Leisurely we left our most serene islands for Verona, our first of may group trips to come. Verona was a stunning change from the lagoon. This is primarily because it was on land. It was strange to see buses and cars, sidewalks and trees. The things we thought would always feel more homey, were now a bit foreign.
Verona is clearly, unlike Venice, a living city. By that I mean that even in the relative low season of January, there are still normal people carrying on their lives, uninterrupted by the swarms of strangers that descend on holidays and for the annual summer opera festival. The festival is held in the roman amphitheater, one of the largest and most complete outside of Rome.
We arrived in the early afternoon. Starving after a rushed breakfast, we stopped at the first place we saw, a kabob shop on the way into town. After wolfing down one of the tastiest Egyptian wraps I've ever had, we started walking again. However, our noses soon picked up the scent of cannolis and coffee, and we were again diverted. I do believe it has become clear where this is going.
Yes, our romp around Verona could easily be traced by highlighting on the map the best smelling pasticerias, pizzerias, gelato shops, restaurants, and local delicatessens and connecting the dots. Along the way, we made a point to divert our attention to other objects of aesthetic import. These included some magnificent buildings and statues, most specifically the dozens of lions around the city. Why would a city like Verona, so far from a lion-inhabiting region, be so adorned?
Verona was for centuries, and to some degree still is, under the domination of it's local capital, Venice. Venice has since the 12 century considered itself the ecclesiastical descendent of Aquileia on the mainland because when the Lombards invaded there in the 6th and 7th centuries, the Bishop of Aquileia fled the terrafirma for the safety of the lagoon. The founder of the first church of Aquileia is St. Mark, who traveled to Italy with St. Peter. After Peter's crucifixion, Mark left Rome for northern Italy, before leaving Europe for Alexandria, where he was martyred. History has always a much more complicated answer than its questions let on. St. Mark's symbol has traditionally been the Lion. When Venice began establishing its own political identity independent of Byzantium, it chose St. Mark's Lion as it's representative.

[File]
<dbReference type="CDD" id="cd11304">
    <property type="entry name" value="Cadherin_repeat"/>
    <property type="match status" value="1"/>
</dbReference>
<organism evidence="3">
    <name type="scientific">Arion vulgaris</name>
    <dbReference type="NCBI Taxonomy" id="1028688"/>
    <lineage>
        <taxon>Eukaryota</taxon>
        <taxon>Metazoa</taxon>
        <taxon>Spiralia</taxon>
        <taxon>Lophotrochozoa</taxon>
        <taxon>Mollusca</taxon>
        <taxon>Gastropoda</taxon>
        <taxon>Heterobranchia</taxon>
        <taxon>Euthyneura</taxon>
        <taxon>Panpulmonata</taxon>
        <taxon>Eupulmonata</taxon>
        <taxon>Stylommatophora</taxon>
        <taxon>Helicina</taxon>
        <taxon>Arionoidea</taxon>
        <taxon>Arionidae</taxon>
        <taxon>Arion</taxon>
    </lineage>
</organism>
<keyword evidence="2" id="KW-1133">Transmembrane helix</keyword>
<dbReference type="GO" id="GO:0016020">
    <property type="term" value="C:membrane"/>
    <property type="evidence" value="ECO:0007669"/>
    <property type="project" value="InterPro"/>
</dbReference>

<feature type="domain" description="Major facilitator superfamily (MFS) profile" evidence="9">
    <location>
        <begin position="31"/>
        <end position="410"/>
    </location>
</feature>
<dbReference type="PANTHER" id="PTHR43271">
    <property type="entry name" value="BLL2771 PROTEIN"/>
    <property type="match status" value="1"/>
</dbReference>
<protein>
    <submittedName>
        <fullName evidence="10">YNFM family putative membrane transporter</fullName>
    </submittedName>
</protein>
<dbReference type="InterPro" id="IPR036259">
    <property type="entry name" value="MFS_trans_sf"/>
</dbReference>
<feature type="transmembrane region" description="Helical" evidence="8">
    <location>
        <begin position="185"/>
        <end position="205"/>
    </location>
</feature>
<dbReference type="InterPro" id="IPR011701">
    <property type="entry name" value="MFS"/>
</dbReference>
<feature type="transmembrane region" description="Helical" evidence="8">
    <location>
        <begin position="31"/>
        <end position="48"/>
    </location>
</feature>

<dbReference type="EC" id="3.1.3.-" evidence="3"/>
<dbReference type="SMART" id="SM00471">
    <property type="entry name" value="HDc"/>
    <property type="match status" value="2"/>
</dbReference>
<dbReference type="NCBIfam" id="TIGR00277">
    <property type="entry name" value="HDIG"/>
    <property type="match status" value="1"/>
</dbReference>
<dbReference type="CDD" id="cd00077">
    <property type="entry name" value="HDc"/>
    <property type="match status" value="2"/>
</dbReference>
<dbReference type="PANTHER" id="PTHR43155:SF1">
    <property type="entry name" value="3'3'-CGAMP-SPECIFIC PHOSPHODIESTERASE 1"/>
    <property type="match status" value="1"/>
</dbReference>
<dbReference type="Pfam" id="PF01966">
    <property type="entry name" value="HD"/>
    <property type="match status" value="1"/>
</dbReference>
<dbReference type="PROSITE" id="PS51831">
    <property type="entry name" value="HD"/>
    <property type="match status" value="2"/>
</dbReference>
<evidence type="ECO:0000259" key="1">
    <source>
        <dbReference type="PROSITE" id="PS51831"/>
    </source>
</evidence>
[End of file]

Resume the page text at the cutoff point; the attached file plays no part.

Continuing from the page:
For centuries the Veronese struggled over the question of subjection and independence. When Napoleon invaded Venice in 1797, he took all the lions in Verona, and every other Italian city, down. Since then however, many have been put back up. In a very interesting twist of history, culture, and economic interest, the Veronese are associating themselves with their vast history of subjection to Venice. This coincides with the development of the Northern League in Italian politics. This political party is united under the purpose of separating the north from the south of Italy. This also has helped in part the tourism increasing in the city, which is but an hour train ride from Venice.
Of course the city is most well known for the famous star-crossed lovers old Bill was inspired to write about here. Although the characters are completely fictional, there are quotes of the Bard of Avon on a dozen walls, as well as a house that claims to be Juliet's. On the walls are posted perhaps 10,000 love letters, to either character or reader. When we arrived there, about 200 Asian tourists were smiling and taking pictures, one at a time, with a hand over the breast of Juliet's statue.
That night of course we tested what the world considers is the greatest delicacy to be enjoyed in Verona: the Opera. The evening was marvelous. After what was until that point the most delicious meal I had yet that semester (as well as the first time I had eaten out since school started), La Boheme was the best desert that could have been served. Like a dense dark chocolate cake, bitter as well as sweet, with subtle tones of nuts or fruit that are detectable only to those that take the time to ponder and appreciate what is before them. The opera was a spectacle of such delight in the details, such power in the presentation, that I am certain if it did not leave me speechless, at least it left me no other voice than that to sing it's praises. Never before have I witnessed such beauty in tragedy.
Floating on such an air, we strolled back to the hotel, and departed for our watery home the next morning.